in order to improve network reliability and security.
7. The record establishes that, within the past year, Alpheus failed to
timely file both an electronic Notification within 120 minutes and an
Initial Communications Outage Report within 72 hours of discovering a
reportable outage. Because our rules treat network outage reports as
confidential for national security and commercial and trade secret
reasons, we will not describe herein the details of this outage,
including the basis for determining that it is reportable, its
location, duration, or the number and type of customers affected.
That information is provided in an Appendix hereto that will remain
confidential. As set forth in detail in the confidential Appendix, we
conclude that Alpheus apparently willfully and repeatedly violated
Section 4.9(f) of the Rules by failing to file an electronic
Notification within 120 minutes and an Initial Communications Outage
Report within 72 hours of discovering a reportable outage.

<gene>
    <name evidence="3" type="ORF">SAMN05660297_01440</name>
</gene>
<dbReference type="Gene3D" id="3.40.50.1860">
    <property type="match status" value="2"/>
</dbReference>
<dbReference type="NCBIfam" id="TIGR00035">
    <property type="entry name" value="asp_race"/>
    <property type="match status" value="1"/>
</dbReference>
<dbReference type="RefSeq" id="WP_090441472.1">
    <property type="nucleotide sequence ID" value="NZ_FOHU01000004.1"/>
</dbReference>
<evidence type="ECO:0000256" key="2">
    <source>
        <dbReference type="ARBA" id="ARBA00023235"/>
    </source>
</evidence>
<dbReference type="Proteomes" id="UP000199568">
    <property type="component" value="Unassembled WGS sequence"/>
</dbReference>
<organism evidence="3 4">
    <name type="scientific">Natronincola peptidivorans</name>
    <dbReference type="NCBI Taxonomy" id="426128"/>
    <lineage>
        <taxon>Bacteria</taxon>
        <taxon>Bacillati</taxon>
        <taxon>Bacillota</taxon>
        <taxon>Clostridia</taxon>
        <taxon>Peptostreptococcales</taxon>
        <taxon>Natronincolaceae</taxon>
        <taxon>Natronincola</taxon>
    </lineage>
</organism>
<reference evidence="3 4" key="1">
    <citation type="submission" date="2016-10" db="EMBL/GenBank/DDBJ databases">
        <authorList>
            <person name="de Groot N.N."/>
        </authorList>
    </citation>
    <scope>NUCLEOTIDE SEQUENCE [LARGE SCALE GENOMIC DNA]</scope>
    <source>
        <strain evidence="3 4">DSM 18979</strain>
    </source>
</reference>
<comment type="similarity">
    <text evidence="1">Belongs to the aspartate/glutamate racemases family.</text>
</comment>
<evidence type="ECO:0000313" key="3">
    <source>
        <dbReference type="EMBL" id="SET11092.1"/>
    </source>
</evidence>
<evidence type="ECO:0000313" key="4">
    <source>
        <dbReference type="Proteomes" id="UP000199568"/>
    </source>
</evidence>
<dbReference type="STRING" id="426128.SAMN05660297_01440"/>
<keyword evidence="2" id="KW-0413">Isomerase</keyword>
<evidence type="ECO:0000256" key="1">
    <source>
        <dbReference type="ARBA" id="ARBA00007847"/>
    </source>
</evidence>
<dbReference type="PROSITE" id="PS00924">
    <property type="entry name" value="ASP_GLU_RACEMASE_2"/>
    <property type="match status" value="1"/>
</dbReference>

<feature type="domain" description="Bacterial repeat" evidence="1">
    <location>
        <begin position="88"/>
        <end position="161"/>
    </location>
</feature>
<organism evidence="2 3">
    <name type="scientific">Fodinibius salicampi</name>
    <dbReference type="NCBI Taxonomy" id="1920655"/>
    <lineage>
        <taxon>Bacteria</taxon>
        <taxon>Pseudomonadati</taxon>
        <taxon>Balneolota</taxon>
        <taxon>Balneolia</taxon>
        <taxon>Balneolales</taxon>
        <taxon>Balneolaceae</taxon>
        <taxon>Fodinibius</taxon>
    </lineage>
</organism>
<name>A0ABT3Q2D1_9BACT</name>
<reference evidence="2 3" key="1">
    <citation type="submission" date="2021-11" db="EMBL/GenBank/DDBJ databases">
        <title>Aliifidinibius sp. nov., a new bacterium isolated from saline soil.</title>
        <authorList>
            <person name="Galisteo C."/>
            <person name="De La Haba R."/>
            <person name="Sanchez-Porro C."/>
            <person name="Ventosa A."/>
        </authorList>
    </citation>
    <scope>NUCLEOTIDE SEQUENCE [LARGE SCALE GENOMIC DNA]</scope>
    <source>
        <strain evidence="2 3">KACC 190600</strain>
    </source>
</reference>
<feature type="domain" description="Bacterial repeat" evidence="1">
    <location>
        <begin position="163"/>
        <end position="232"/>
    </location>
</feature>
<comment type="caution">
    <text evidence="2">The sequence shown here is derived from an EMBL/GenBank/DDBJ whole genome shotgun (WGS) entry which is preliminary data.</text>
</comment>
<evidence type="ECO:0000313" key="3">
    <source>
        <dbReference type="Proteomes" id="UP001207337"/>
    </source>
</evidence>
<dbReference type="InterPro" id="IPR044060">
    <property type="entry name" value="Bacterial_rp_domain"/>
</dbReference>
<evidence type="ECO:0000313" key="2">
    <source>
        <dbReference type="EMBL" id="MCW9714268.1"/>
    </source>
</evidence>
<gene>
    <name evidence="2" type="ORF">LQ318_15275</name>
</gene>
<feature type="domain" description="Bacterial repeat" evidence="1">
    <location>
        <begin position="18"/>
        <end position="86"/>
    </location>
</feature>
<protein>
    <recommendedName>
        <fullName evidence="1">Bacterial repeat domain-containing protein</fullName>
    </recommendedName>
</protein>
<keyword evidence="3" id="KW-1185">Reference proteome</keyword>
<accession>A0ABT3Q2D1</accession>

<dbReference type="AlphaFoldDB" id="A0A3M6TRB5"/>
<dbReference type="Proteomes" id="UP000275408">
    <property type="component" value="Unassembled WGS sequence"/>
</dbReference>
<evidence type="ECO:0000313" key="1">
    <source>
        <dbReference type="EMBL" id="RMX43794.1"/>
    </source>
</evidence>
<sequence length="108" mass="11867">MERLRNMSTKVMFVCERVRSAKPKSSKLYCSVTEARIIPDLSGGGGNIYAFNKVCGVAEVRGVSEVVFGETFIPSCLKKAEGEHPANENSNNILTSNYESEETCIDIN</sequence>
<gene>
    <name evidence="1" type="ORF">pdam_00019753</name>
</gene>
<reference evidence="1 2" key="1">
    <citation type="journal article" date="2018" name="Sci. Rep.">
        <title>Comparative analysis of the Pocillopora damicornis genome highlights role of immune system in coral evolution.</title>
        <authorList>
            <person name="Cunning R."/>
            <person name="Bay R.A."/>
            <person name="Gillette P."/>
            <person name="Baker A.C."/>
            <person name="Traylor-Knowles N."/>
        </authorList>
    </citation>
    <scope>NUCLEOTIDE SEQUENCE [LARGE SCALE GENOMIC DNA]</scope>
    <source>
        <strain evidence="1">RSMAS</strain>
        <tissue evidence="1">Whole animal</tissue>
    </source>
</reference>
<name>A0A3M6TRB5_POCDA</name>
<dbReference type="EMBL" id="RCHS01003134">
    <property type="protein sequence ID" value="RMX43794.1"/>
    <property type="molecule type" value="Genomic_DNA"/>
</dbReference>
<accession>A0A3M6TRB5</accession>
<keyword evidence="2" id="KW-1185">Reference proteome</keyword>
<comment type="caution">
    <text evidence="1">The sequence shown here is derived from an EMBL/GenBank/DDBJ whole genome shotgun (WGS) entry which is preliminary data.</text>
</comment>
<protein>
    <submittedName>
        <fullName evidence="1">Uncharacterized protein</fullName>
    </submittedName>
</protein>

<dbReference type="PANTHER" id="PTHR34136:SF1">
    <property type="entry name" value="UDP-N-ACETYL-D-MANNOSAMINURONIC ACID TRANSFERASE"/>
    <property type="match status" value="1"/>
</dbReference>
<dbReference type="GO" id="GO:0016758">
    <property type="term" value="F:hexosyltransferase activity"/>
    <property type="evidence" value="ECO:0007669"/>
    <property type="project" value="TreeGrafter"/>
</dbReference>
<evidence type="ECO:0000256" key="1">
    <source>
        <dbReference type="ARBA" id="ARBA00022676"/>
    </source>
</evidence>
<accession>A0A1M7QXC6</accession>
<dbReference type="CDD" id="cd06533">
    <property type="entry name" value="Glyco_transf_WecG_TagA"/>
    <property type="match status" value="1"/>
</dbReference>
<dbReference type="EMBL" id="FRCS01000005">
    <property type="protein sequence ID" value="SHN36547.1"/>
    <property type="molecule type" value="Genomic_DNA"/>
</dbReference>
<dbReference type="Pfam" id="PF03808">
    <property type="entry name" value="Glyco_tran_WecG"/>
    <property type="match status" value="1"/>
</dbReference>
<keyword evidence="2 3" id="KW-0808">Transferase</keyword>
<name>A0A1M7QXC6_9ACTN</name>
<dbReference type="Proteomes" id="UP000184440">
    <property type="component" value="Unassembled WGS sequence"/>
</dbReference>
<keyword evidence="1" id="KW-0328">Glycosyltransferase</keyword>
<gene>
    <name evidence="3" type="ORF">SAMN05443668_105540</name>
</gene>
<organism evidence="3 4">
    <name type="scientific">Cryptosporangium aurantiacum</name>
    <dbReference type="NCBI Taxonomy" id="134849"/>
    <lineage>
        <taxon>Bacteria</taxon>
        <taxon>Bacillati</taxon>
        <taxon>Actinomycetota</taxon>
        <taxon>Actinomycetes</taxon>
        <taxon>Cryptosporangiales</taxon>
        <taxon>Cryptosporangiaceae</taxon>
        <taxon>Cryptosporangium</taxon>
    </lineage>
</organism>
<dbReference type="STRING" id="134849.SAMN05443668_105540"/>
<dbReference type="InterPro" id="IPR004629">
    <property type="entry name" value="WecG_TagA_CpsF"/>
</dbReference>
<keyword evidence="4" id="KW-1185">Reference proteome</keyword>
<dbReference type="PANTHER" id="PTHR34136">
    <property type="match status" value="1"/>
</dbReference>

B. Proposed Forfeiture
8. Under Section 503(b)(1)(B) of the Act and Section 1.80(a)(1) of the
Rules, any person who is determined by the Commission to have
willfully or repeatedly failed to comply with any provision of the
Act or any rule, regulation, or order issued by the Commission shall
be liable to the United States for a forfeiture penalty. To impose
such a forfeiture penalty, the Commission must issue a notice of
apparent liability and the person against whom such notice has been
issued must have an opportunity to show, in writing, why no such
forfeiture penalty should be imposed. The Commission will then issue
a forfeiture if it finds by a preponderance of the evidence that the
person has violated the Act or a Commission rule. We conclude under
this standard that Alpheus is apparently liable for forfeiture for
its apparent willful and repeated violations of Section 4.9(f) of the
9. Section 503(b)(2)(B) of the Act authorizes the Commission to assess a
common carrier a maximum forfeiture of $150,000 for each violation,
or each day of a continuing violation, up to a statutory maximum of
$1,500,000 for any single continuing violation. In determining the
appropriate forfeiture amount, Section 503(b)(2)(E) of the Act
directs the Commission to consider factors, such as "the nature,
circumstances, extent and gravity of the violation, and, with respect
to the violator, the degree of culpability, any history of prior
offenses, ability to pay, and such other matters as justice may
10. The Commission's Forfeiture Policy Statement and its implementing
rules establish $3,000 as the base forfeiture for failure to file
required forms and information. We believe, however, that a
substantial upward adjustment of the base forfeiture amount is
warranted. Reliable communication services are essential to the